dc.contributor.authorJohnson, Daynaen_US
dc.contributor.authorPeterson, Edward Len_US
dc.contributor.authorAlexander, Gwenen_US
dc.contributor.authorCouper, Mick Pen_US
dc.contributor.authorOwnby, Dennis Ren_US
dc.date.accessioned2012-10-26T16:27:00Z-
dc.date.available2012-10-26T16:27:00Z-
dc.date.issued2011-06-6en_US
dc.identifier.citationTrials. 2011 Jun 6; 12:141en_US
dc.identifier.issn1745-6215en_US
dc.identifier.pmid21645394en_US
dc.identifier.doi10.1186/1745-6215-12-141en_US
dc.identifier.urihttp://hdl.handle.net/10675.2/661-
dc.description.abstractBackground: To assess bias and generalizability of results in randomized controlled trials (RCT), investigators compare participants to non-participants or early- to late-participants. Comparisons can also inform the recruitment approach, especially when working with challenging populations, such as urban adolescents. In this paper, we describe characteristics by participant status of urban teens eligible to participate in a RCT of a school-based, web-based asthma management program.en_US
dc.description.abstractMethods: The denominator for this analysis was all students found to be eligible to participate in the RCT. Data were analyzed for participants and non-participants of the RCT, as well as for students that enrolled during the initially scheduled recruitment period (early-participants) and persons that delayed enrollment until the following fall when recruitment was re-opened to increase sample size (late-participants). Full Time Equivalents (FTEs) of staff associated with recruitment were estimated.en_US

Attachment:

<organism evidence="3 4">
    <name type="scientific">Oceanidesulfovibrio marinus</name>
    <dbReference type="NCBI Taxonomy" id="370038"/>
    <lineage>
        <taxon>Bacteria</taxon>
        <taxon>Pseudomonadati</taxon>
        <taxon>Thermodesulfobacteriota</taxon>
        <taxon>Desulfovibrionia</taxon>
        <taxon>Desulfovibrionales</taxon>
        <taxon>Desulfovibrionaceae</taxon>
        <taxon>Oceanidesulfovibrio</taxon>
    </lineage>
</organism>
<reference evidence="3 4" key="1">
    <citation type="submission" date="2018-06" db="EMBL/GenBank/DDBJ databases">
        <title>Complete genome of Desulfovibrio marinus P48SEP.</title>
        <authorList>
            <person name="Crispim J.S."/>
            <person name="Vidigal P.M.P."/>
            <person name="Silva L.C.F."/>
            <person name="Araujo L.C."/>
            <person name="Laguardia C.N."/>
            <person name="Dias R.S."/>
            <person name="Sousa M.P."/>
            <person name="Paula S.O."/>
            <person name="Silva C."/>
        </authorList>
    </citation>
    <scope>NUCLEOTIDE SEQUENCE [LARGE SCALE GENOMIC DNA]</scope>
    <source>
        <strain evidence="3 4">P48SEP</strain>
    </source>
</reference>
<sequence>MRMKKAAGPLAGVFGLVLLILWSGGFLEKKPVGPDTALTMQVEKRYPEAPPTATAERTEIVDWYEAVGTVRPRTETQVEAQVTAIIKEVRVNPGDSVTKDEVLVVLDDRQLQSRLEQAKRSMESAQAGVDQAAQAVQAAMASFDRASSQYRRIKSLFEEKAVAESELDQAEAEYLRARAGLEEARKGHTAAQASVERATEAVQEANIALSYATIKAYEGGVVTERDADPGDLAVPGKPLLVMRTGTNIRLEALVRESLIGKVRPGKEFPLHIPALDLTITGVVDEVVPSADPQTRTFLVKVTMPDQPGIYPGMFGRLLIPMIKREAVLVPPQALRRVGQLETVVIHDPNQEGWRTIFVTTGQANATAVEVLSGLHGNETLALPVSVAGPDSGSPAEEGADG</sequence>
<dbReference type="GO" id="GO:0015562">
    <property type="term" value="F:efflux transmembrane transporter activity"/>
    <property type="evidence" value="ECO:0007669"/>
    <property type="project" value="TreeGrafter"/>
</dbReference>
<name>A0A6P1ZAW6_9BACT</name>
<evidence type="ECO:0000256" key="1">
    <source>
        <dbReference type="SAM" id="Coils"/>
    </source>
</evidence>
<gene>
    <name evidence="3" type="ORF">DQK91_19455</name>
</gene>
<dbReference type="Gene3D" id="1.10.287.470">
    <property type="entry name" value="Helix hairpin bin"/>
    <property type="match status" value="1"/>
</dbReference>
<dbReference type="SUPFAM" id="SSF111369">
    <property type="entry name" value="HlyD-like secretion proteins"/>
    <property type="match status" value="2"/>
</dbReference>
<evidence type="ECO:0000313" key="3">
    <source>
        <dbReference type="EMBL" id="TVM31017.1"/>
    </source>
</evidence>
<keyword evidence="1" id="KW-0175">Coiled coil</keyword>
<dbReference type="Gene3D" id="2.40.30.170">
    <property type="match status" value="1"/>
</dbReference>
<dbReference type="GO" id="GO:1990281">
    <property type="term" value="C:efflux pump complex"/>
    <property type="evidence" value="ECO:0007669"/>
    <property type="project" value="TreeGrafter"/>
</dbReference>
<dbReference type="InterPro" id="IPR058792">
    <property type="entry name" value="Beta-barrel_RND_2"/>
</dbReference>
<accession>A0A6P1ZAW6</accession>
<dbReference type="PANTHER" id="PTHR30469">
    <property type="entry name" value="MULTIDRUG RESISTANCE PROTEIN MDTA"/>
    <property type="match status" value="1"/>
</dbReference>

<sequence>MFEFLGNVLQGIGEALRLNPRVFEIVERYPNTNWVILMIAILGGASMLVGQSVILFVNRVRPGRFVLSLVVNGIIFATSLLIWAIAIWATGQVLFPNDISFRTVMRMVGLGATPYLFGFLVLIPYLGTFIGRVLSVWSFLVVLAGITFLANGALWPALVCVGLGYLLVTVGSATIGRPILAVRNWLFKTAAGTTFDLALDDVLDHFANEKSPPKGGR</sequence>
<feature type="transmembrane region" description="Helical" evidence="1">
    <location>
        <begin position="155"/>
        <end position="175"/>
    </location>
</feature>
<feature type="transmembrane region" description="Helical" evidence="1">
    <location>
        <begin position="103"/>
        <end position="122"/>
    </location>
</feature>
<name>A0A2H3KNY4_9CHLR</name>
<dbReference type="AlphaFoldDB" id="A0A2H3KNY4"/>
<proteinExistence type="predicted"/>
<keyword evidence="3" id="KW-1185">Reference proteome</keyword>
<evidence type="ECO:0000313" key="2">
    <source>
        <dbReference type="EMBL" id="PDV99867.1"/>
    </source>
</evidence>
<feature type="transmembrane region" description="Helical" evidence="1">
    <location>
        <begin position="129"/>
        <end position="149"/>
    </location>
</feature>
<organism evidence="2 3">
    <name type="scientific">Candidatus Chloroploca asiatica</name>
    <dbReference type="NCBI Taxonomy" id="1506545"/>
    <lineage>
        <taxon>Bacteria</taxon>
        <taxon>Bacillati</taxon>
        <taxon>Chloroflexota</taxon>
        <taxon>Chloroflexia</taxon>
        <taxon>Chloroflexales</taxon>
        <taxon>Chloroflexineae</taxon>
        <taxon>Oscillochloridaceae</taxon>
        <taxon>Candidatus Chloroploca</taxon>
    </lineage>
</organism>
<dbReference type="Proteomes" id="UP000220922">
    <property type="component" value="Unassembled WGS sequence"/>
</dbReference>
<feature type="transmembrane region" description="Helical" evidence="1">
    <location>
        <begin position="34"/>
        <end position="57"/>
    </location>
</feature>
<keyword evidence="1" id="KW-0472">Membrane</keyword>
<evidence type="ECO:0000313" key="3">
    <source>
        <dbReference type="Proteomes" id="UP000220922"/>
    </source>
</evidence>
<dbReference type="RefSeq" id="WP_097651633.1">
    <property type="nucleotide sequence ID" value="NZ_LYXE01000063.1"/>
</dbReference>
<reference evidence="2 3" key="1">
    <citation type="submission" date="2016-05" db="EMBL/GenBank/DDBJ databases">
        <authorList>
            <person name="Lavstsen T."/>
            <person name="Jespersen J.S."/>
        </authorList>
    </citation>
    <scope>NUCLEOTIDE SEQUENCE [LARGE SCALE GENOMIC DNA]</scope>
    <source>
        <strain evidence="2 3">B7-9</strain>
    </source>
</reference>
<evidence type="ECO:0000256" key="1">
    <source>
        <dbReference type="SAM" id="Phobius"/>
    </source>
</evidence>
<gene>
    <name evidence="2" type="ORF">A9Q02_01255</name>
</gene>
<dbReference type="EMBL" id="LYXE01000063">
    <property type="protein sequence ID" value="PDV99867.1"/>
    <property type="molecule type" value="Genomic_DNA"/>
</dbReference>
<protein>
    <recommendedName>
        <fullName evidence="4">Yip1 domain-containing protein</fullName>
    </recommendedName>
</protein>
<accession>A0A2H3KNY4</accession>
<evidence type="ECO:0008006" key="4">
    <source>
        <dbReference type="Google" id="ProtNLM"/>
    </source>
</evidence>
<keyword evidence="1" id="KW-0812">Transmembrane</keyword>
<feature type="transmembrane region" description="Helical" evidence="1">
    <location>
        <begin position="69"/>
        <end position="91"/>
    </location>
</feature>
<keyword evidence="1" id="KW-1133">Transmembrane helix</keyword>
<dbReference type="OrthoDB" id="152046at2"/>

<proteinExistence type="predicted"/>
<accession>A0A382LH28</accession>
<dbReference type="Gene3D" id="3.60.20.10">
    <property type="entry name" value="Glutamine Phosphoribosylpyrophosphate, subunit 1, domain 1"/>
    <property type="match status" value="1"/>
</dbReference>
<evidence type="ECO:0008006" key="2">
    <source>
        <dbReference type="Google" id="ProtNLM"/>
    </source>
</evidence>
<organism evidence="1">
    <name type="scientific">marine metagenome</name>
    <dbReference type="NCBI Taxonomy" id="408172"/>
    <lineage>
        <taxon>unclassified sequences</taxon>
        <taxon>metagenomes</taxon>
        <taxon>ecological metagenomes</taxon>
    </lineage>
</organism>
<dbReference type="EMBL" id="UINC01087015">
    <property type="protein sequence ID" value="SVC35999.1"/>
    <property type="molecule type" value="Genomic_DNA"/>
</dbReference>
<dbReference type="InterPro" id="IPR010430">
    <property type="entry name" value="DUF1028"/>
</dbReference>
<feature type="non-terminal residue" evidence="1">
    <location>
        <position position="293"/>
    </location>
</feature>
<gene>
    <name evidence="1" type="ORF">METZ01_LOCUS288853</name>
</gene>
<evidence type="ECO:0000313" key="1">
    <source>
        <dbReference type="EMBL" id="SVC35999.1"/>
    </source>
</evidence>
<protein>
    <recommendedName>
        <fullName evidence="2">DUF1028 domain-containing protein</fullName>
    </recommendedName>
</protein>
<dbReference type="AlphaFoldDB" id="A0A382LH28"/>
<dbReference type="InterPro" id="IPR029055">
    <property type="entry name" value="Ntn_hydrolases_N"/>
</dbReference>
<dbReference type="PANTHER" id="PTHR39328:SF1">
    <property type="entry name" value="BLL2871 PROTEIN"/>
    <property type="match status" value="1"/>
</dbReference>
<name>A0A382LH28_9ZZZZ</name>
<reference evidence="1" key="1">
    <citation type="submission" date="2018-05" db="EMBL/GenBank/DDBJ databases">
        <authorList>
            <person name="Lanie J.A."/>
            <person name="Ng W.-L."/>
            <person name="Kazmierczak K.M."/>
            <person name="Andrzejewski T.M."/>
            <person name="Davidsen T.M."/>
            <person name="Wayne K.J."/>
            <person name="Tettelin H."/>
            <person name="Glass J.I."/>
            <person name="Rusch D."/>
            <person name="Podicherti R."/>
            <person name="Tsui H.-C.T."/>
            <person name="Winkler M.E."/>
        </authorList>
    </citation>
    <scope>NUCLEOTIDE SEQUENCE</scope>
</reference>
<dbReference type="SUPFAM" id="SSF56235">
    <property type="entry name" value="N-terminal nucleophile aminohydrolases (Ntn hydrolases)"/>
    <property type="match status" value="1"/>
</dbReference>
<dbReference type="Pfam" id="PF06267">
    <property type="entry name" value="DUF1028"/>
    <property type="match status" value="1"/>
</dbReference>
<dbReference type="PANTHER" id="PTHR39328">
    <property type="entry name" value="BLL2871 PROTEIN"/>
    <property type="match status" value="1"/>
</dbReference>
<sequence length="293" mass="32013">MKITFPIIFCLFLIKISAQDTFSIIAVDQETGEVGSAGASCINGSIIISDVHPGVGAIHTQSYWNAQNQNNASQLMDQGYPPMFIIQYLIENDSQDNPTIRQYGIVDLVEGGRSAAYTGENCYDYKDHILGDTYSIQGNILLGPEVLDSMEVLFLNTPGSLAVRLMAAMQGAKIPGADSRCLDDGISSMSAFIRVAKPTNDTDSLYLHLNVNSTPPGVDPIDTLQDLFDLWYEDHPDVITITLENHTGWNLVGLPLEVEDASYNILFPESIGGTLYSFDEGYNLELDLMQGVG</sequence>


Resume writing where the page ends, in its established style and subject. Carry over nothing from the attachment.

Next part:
dc.description.abstractResults: Of 1668 teens eligible for the RCT, 386 enrolled early, and 36 enrolled late, leaving 1246 non-participants. Participants were younger (p < 0.01), more likely to be diagnosed, use asthma medication, and have moderate-to-severe disease than non-participants, odds ratios (95% Confidence Intervals) = 2.1(1.7-2.8), 1.7(1.3-2.1), 1.4(1.0-1.8), respectively. ORs were elevated for the association of late-participation with Medicaid enrollment, 1.9(0.7-5.1) and extrinsic motivation to enroll, 1.7(0.6-5.0). Late-participation was inversely related to study compliance for teens and caregivers, ORs ranging from 0.1 to 0.3 (all p-values < 0.01). Early- and late-participants required 0.45 FTEs/100 and 3.3 FTEs/100, respectively.en_US
dc.description.abstractConclusions: Recruitment messages attracted youth with moderate-to-severe asthma, but extending enrollment was costly, resulting in potentially less motivated, and certainly less compliant, participants. Investigators must balance internal versus external validity in the decision to extend recruitment. Gains in sample size and external validity may be offset by the cost of additional staff time and the threat to internal validity caused by lower participant follow-up.en_US
dc.description.abstractTrial Registration: ClinicalTrials.gov:en_US
dc.rightsCopyright ©2011 Joseph et al; licensee BioMed Central Ltd.en_US
dc.titleComparison of early-, late-, and non-participants in a school-based asthma management program for urban high school studentsen_US
dc.typeArticleen_US
dc.identifier.pmcidPMC3126736en_US
dc.contributor.corporatenameDepartment of Pediatrics-